Morbid vs. Healthy Mindedness

Morbid vs. Healthy Mindedness—again, relying on Ernest Becker (and again, drawing from The Denial of Death) Becker regards morbid mindedness as linked to an inherent and unshakeable belief in the world as a horrible place in which to live. In contrast, healthy mindedness refers more to a calm belief that despite many examples of atrocity (and harm infected on people), most of us try to, at the very least, “do no harm” or “live and let live.”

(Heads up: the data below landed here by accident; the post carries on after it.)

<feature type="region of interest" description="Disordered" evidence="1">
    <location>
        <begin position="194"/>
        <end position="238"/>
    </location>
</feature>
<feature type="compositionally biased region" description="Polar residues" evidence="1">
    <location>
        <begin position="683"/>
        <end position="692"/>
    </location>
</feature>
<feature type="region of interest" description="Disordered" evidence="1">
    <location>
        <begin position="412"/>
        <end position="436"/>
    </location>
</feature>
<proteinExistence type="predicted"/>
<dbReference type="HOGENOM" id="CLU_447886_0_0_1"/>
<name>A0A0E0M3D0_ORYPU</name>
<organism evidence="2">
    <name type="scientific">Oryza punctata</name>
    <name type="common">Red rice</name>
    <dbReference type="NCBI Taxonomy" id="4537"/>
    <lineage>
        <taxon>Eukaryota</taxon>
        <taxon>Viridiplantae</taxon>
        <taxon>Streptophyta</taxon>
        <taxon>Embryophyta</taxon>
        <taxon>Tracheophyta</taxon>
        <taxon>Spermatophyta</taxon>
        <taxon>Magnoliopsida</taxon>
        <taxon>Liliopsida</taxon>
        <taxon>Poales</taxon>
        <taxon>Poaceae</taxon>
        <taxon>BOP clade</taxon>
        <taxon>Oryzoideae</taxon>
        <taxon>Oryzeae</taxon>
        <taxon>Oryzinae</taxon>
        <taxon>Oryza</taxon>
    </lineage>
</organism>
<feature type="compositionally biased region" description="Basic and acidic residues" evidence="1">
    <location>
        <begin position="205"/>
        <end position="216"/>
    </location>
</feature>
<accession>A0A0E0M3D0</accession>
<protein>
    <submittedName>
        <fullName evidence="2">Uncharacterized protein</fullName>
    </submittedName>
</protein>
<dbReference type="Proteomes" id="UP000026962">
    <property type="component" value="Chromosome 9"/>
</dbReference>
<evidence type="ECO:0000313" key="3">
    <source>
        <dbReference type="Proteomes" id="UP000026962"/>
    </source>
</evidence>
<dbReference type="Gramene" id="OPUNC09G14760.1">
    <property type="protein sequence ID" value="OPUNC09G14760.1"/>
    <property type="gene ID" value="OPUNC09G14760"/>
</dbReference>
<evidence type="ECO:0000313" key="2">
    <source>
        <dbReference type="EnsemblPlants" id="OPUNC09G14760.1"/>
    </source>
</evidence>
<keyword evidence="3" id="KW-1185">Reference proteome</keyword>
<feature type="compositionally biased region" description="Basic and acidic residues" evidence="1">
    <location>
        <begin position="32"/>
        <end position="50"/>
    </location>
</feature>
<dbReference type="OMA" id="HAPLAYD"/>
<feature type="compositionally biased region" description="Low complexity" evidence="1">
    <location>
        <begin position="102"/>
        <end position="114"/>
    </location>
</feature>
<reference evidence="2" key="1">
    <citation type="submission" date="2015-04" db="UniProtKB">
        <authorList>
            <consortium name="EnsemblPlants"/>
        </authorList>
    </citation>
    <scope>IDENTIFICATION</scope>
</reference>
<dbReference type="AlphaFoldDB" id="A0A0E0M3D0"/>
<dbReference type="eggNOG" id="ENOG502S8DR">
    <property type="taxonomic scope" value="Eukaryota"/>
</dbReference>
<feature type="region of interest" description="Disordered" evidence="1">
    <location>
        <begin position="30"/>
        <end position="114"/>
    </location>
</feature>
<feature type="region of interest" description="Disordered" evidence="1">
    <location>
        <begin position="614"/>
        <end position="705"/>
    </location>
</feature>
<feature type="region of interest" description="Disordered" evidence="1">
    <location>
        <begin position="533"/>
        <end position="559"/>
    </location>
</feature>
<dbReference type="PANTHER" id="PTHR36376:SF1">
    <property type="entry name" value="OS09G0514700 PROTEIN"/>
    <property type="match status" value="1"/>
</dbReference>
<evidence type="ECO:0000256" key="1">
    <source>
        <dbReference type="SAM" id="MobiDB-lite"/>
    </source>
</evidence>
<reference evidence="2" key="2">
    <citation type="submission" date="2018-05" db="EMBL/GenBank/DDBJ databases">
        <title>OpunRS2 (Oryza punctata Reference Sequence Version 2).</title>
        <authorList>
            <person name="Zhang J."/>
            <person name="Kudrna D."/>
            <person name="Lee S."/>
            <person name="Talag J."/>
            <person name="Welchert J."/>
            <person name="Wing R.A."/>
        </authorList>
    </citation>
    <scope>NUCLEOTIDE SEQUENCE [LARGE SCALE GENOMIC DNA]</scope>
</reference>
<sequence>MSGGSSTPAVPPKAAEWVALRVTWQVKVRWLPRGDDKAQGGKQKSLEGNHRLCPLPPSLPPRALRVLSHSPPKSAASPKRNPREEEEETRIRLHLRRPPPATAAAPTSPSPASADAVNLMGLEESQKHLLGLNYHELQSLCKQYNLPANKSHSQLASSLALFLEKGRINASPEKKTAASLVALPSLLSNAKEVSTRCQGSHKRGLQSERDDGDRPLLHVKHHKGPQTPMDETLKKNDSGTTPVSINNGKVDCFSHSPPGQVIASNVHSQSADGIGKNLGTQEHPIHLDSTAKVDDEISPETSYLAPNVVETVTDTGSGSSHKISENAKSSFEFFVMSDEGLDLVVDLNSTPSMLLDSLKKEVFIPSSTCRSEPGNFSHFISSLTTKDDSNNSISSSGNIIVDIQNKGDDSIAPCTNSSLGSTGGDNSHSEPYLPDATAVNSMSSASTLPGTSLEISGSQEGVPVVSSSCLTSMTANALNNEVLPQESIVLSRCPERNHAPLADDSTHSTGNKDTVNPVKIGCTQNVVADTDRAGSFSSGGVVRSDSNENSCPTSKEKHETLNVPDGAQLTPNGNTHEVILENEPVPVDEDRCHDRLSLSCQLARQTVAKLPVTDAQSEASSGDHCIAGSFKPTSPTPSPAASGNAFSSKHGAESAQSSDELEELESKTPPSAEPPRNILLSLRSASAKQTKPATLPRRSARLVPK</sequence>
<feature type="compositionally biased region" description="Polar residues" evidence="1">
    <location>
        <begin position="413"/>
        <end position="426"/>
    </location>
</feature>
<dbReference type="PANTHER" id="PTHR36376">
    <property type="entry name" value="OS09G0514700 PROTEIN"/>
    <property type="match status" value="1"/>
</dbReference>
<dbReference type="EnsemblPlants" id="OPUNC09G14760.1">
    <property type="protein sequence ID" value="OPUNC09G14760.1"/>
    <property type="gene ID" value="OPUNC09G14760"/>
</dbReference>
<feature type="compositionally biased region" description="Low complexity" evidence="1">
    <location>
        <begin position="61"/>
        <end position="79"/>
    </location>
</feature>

Excessive morbidity correlates with cognitive rigidity (or closed minded-ness) and emotional dogmatism (or deep pessimism). Such cognitive and emotional “states” make one less adaptable and creative than a more healthy minded orientation, which correlates with cognitive flexibility and emotional pragmatism.

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